This week, here in Australia, we have been looking back. You see, forty years ago tomorrow, Australia emerged as a nation (not 106 years ago as widely presumed) by voting in a referendum to recognise the citizenship rights of our indigenous people. It was a turning point.
Before this, the Australian Government had put in place a series of policies and laws that systematically disadvantaged and marginalised Aboriginal people. Some of the worst of these included policies that forcibly removed children from their parents (the Stolen Generation), the results of which will be with us for many years.
The year before the referendum, in 1966, a Gurindji man, Vincent Lingiari, led his fellow aboriginal stockmen to walk away from their jobs in a dispute over pay and conditions. This also was a turning point but one which would turn an industrial dispute into a battle for land rights. The story of this story was turned into a song, From Little Things, Big Things Grow, by Paul Kelly and Kev Carmody which captures the emotion and depth of the situation better than I.
The ceremony shown in the photograph represented a high point in Aboriginal-white Australian relations. It has been thirty two years since then, and despite much talking, some "landmark native title cases" and broad-based community activism around "reconciliation", very little has changed. The leaders of our country refuse to apologise over the past treatment of Aboriginal people, there is no treaty or agreement in place, and education and life expectancy rates for Aboriginal people continue to lag those for non-indigenous people.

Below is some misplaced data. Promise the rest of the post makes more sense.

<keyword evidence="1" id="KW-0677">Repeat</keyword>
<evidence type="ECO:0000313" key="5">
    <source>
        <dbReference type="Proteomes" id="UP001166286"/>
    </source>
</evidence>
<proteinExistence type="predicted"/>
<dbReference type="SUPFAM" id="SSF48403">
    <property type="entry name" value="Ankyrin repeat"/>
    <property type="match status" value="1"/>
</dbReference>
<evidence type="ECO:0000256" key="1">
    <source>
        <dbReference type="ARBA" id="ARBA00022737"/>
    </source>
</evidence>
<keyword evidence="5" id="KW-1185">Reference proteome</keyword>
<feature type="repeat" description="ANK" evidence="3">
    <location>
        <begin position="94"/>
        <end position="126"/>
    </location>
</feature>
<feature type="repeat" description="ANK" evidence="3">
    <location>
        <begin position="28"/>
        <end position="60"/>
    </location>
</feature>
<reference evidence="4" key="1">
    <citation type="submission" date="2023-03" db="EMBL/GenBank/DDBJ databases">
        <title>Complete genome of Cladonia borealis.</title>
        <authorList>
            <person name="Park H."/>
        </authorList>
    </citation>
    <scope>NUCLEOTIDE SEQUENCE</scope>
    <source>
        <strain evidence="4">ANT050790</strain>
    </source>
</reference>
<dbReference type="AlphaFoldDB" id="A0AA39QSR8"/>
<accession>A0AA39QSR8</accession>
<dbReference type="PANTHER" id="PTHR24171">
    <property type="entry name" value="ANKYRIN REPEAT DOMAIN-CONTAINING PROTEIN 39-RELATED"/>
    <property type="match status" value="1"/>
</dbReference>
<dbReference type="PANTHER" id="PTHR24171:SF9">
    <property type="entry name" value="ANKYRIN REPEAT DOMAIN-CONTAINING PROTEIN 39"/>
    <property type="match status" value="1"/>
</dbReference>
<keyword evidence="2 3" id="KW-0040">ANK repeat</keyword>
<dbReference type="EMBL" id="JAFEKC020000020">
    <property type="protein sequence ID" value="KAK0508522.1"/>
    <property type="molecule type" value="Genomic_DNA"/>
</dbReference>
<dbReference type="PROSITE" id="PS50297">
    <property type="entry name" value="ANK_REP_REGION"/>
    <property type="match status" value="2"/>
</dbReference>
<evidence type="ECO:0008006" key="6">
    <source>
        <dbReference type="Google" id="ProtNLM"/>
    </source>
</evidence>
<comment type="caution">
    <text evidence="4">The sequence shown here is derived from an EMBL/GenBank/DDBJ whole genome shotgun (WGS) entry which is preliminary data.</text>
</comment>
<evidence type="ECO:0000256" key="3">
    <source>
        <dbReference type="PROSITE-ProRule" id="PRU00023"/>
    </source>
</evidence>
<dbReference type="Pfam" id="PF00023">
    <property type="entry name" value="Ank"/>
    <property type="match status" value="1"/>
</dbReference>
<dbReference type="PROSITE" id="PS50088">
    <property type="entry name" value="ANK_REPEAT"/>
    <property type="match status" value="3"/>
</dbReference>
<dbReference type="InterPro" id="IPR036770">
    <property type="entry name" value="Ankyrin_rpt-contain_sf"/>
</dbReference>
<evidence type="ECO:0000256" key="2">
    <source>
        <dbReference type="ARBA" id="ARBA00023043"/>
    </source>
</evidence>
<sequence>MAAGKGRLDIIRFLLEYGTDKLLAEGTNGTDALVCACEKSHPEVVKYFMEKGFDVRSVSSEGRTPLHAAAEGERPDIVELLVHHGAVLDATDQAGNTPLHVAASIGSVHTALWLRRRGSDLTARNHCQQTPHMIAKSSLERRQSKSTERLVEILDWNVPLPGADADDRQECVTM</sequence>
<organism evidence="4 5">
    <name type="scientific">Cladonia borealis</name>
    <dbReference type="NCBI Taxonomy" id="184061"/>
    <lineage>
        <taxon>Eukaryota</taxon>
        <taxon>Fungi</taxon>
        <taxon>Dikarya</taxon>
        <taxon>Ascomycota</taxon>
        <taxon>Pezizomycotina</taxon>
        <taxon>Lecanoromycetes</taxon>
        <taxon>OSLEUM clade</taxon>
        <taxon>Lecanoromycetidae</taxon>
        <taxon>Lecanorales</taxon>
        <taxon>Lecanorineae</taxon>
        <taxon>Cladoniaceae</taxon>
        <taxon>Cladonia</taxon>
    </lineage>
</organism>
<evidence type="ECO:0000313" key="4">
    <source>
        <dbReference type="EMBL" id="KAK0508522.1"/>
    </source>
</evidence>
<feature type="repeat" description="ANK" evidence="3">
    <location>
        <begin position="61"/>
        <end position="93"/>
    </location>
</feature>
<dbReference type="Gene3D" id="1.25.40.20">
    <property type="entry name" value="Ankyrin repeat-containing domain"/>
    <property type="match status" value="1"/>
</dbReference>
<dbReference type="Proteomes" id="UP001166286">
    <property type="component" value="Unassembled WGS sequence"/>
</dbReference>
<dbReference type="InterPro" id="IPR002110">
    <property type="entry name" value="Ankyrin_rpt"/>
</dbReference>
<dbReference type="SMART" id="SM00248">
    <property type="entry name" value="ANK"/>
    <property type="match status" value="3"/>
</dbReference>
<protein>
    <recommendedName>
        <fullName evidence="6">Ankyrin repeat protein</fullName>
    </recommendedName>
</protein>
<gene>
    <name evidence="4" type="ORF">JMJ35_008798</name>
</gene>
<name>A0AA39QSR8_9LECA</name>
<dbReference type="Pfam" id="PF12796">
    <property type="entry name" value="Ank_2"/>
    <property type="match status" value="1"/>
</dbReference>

Australians have always seen themselves as egalitarian … yet we continue to turn a blind eye to the problems that exist in our own backyard. My hope is that another forty years doesn’t need to pass before some of these problems and issues are resolved. Perhaps this fortieth anniversary of this great event helps re-focus and redouble our energies in a way that allows those seeds of hope to grow.